The results of a recent study conducted by the University of Michigan, released on January 10, 2020, indicate that collaboration between psychosocial providers (defined as social workers and public health service providers) and primary care providers may improve pre-exposure prophylaxis (PrEP) access for populations most vulnerable to HIV infection——men who have sex with men, women of color, transgender women, and drug users.
The findings, published in the latest issue of the Journal of General Internal Medicine, come from information garnered from surveys of psychosocial providers in New York City. Researchers collected baseline information from psychosocial providers from 2014 through 2016, and conducted twelve-month follow-ups from 2015 through 2017. The surveys examined various provider characteristics, such as PrEP training, staff satisfaction, the number of services provided, and providers’ caseloads.
The study found that the number of psychosocial providers offering PrEP education increased significantly from the survey’s baseline to its one-year follow-up. Researchers found that the psychosocial providers most likely to offer PrEP education were also more likely to have received formal HIV prevention training themselves and to have endorsed interprofessional collaboration.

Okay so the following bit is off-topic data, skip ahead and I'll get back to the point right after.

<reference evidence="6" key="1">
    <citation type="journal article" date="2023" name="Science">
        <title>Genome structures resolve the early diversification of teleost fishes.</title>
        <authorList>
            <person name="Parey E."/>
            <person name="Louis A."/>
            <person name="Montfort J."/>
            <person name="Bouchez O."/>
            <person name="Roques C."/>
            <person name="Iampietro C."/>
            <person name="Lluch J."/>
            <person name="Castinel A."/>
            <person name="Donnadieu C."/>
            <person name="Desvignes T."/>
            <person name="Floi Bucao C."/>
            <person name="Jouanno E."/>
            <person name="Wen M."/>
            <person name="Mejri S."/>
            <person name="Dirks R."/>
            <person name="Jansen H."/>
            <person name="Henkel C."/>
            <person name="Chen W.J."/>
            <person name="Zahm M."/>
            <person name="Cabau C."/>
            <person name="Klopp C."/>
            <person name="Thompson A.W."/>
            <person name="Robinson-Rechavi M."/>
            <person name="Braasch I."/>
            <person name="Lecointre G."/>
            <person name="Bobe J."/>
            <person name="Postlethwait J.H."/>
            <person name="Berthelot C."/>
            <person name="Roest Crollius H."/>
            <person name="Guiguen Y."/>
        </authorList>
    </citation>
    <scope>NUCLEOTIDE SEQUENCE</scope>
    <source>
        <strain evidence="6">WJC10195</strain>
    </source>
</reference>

“Psychosocial providers can improve PrEP use because they have recurrent and longer interactions with patients while offering services, such as mental health and drug screenings,” Rogério Pinto, the study’s lead author and University of Michigan professor of social work, said in a press release. “Psychosocial providers,” he continued, “are well-equipped to help vulnerable individuals access PrEP… Expanding educational outreach efforts to psychosocial providers, including those in more remote areas of the country, is an important first step toward linking patients to primary care providers who can prescribe PrEP.”
With recent news on social media, such as Facebook, regarding “misinformation” about PrEP, it is increasingly important for high-risk patients to be accurately informed about the efficacy of PrEP, including the small but established risk of possible long-term side effects of Truvada, including loss of bone mineral density and kidney damage.
—Reporting by Hank Trout
Hank Trout, Senior Editor, edited Drummer, Malebox, and Folsom magazines in the early 1980s. A long-term survivor of HIV/AIDS (diagnosed in 1989), he is a forty-year resident of San Francisco, where he lives with his husband Rick. Follow him on Twitter @HankTroutWriter.